, , , , , , , ,

by Graham Wynd

It was a ritual, she realised. All the little things you do to start the day, all the little steps you take that make everything normal. People liked to think that normal was just the way things were, but Julia knew that normal was made in a thousand little ways every day.

The way you counted the days until your next paycheck. The way you counted the coins in your pocket for the bus fare. The way you kept your eye on the clock so you could have everything ready when he got home. The way you moved quieter when he was hungover. The way you applied makeup to cover the bruises. The way you looked at your friends’ happy pictures and wondered if they hid as many secrets as yours did.

The face we show the world is always covered with concealer, shadows applied to shadows. Julia remembered her mother and her aunts, the way they’d talk in the kitchen when the men were out. Was it always this way? She thought herself so modern. But it doesn’t happen like in the movies: big fights and fists thrown.

It’s the repetition that does it.

Dave wore her down like a bar of soap, carping at every attempt to make their lot better. Called it putting on airs, told her she was getting ideas above herself. “Milady Julia,” he would mock her. She stepped out of the shower onto the little oval rug. Reached for the towel — habit, ritual, repetition — and forgot that she’d already used it that morning. Stepped out into the bedroom to grab one from the basket of clean laundry, willing her eyes away from his shape under the covers.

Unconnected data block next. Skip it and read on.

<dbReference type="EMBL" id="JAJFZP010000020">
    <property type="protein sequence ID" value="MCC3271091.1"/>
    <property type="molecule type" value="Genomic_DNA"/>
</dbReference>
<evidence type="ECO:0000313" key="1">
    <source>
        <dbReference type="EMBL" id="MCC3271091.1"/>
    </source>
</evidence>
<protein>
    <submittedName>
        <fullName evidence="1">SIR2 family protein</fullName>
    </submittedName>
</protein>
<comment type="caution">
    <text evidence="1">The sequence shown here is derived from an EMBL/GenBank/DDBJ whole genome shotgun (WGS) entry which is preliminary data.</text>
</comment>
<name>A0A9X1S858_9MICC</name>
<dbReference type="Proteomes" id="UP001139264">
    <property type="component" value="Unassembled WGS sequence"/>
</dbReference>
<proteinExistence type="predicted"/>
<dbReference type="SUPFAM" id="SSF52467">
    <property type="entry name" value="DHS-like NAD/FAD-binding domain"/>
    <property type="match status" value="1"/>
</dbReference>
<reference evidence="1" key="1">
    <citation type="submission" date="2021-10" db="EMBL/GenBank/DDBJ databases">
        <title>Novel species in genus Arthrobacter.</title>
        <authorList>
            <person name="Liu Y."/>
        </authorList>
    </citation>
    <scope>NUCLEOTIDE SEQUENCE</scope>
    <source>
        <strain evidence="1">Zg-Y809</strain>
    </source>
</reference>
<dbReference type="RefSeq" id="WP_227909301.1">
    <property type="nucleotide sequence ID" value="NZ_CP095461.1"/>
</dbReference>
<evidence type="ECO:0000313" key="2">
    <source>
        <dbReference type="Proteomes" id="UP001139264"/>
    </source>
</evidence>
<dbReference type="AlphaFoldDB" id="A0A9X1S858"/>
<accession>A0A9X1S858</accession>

Quiet, that was a habit too. Everything down to a science, not to disturb or vex him because that made life easier for her. In silence she showered, dressed, brushed her teeth, made up and then made breakfast. On most days she managed to do it without waking him. Julia suppressed the desire to break into some wild bawdy song.

It would be wrong.

What for breakfast today? Could she even think of food? Her stomach had been knotted so tightly for so long, she didn’t trust its sudden return of appetite. The thought of eggs made it rumble but there was no time before work. Maybe a sausage roll on the way. Yes, that sounded good.

A reward for good behaviour, she considered it.

Stick to the ritual, the good repetition, the safe repetition. Julia glanced at the lump on his side of the bed, fearing movement. Call his boss, make his excuses again. Say he never came home, out on the lash. Yeah, that would do. Repetition helped again.

She could get rid of the body tomorrow. A little searching online would give her options. In the end repetition helped her there, too. Once she started stabbing his farting drunken body, her hand just kept up the motion like a ringing bell.

A writer of bleakly noirish tales with a bit of grim humour, Graham Wynd can be found in Dundee but would prefer you didn’t come looking. An English professor by day, Wynd grinds out darkly noir prose between trips to the local pub. Publications include Satan’s Sorority from Number Thirteen Press and Extricate from Fox Spirit Books, as well as tales in the 2016 Anthony Award–winning anthology Murder Under the Oaks and the Anthony Award–nominated Protectors 2: Heroes. Wynd’s stories have been translated into German, Italian, Polish and Slovene. See a full list of stories (including free reads) here.